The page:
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Re: #540: "jumbo" frames

From: Nicholas Hurley <hurley@todesschaf.org>
Date: Wed, 25 Jun 2014 12:58:52 -0700
Message-ID: <CANV5PPXxfvcZuDgixVJfcFT0zAo77ivzy750ZSLmu45wpMOp9A@mail.gmail.com>
To: Willy Tarreau <w@1wt.eu>
Cc: Mark Nottingham <mnot@mnot.net>, K.Morgan@iaea.org, phk@phk.freebsd.dk, Greg Wilkins <gregw@intalio.com>, IETF HTTP WG <ietf-http-wg@w3.org>, duerst@it.aoyama.ac.jp
On Wed, Jun 25, 2014 at 12:16 PM, Willy Tarreau <w@1wt.eu> wrote:

> You know, that's always the principle of cost of errors which multiplies
> by ten at each step towards the end user. Fixing a bug before compiling
> is cheaper than after, which is cheaper than after release which is cheaper
> than after it reaches customers, which is cheaper than once customers hit
> their own customers etc...
>

Understood. But given there are already rumblings about working on h3, why
not ship what we have experience with, and when we determine something to
have room for improvement, roll it into h3?


> Don't get me wrong, I don't want to dismiss anyone's work on the subject,
> but you also need to accept the fact that for some low level components
> like some intermediaries, implementing such a protocol is a tremendous
> work and that even the smallest changes can become a nightmare to adapt,
> so it is normal to observe a cool down period. To be clear, I *hope* to
> be able to implement end-to-end HTTP/2 in haproxy in one year, but I'm
> sure I'm dreaming...
>

Totally understood! I've spent the better part of the last year working on
this, so I know the amount of work involved :)


> Most of network operators and equipment providers disagree with you. On
> this page, Cisco claims that video already represents 66% of all the
> internet's IP traffic, and they even expect 79% for 2018 :
>
>
> http://www.cisco.com/c/en/us/solutions/service-provider/visual-networking-index-vni/index.html
>
> And you'll easily find a few others from Akamai and other CDNs citing
> similar numbers.
>

In terms of absolute byte count, sure, I won't argue that point (I may be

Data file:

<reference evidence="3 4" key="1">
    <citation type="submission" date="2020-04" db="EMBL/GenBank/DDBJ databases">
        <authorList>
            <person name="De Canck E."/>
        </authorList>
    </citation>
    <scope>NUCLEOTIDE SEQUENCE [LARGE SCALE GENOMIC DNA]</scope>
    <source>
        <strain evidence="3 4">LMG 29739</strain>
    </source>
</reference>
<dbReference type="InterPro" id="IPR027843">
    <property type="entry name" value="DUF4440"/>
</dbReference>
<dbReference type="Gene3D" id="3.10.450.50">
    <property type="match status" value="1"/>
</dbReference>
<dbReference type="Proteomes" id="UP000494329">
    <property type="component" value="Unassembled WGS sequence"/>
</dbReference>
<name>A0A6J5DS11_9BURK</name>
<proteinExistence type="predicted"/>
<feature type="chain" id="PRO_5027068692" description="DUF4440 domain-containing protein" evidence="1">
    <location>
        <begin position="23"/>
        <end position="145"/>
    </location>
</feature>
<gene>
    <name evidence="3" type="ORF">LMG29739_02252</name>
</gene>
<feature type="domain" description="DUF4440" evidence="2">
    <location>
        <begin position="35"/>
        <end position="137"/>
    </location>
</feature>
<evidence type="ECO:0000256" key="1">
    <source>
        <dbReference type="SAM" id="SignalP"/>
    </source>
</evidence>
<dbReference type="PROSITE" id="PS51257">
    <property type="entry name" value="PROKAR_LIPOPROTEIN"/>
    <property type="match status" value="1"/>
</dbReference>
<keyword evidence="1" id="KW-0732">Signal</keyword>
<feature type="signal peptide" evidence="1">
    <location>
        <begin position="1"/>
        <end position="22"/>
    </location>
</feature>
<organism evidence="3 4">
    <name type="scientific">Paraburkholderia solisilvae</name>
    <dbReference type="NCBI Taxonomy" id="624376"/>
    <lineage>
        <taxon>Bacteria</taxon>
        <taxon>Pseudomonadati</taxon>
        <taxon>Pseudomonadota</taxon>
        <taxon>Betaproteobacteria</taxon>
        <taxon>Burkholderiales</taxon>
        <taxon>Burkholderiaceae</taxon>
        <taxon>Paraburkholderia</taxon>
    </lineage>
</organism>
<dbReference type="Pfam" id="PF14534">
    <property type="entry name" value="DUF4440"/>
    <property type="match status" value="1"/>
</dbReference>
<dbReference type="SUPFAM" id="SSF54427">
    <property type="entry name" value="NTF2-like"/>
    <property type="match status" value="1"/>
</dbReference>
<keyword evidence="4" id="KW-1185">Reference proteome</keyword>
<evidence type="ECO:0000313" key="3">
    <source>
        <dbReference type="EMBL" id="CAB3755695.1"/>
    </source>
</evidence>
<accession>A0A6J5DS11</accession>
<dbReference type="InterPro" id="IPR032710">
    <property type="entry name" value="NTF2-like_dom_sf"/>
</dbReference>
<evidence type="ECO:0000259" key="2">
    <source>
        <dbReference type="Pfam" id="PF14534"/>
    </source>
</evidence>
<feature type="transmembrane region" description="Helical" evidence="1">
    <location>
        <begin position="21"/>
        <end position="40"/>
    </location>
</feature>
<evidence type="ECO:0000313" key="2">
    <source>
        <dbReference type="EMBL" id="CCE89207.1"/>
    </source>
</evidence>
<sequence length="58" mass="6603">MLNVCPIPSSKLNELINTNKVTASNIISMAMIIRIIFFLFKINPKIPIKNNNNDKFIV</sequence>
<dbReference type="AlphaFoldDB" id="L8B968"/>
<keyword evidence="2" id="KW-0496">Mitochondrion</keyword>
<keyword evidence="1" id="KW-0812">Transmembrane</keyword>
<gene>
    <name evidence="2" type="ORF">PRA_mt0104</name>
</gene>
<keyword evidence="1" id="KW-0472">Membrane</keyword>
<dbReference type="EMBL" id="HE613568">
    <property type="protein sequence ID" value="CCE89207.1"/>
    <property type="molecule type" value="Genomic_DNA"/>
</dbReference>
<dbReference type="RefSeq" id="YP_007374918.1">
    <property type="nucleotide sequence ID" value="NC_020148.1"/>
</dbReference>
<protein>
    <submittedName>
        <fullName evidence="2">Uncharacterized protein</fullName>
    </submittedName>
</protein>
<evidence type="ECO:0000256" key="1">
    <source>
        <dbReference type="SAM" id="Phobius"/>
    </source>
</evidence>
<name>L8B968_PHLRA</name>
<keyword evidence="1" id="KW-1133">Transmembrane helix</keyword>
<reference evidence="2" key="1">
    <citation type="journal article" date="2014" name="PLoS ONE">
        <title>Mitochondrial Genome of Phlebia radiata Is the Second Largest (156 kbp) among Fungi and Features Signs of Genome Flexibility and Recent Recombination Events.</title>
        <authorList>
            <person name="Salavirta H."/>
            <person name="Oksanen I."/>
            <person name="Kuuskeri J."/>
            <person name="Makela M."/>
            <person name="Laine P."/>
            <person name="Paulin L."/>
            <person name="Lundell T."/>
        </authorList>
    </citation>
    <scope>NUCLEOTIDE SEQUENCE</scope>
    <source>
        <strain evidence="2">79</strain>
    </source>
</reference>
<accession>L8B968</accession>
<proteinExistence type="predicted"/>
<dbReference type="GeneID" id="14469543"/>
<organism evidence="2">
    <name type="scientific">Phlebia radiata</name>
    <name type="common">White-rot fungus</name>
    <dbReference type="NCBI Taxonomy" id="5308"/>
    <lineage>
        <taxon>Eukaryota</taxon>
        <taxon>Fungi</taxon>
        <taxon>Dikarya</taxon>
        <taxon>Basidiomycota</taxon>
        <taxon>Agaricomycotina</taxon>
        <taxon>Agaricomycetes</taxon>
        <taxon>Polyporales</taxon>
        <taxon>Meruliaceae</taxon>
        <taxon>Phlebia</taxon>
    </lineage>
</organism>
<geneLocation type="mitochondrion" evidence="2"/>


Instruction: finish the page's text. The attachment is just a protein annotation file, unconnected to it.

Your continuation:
dumb, but I'm not THAT dumb). But for a regular web page (which my totally
unscientific gut feeling suggest there are still way more of those than
videos loaded in terms of number of resources),
http://httparchive.org/interesting.php#responsesizes indicates that (at
least for now), 16k is a reasonable size, as the average resource (except
flash... ugly, ugly flash) fits within 2 frames at most. (Please note, I'm
not trying to pull a "64 (or in this case 16) k is be enough for everyone"
thing, just pointing out some other current, relevant data.)

I absolutely agree, and we're precisely discussing the use case of the
> vast majority of the internet traffic which is not concerned by this
> case. OK we found how to finally make sites load fast, in large part
> thanks to the good research work made by the SPDY team. Now we're
> realizing that only *this* aspect was covered (and it was the most
> difficult one so that's normal) and that some of the design decisions
> made for this use case hurt the rest of the traffic and that it's not
> too late to fix this with the most minimal changes.
>
> I think it's the right approach to the problem to get the best in both
> use cases.
>

Fine, but again, let's make it an extension. That gives us the time and
flexibility to really determine which approach is best. You could even do
an A/B test on different jumbo frame layouts! If my users complain of slow
downloads or bad streaming video experience in the future, and the data
suggests I can fix that without adversely affecting normal page loads
(social networks, email, etc) by implementing a jumbo frame extension, then
I'll gladly do it. However, as it stands, my users are experiencing
suboptimal page load speeds right now, and I have a way to fix that. Ship
it.
Received on Wednesday, 25 June 2014 19:59:20 UTC

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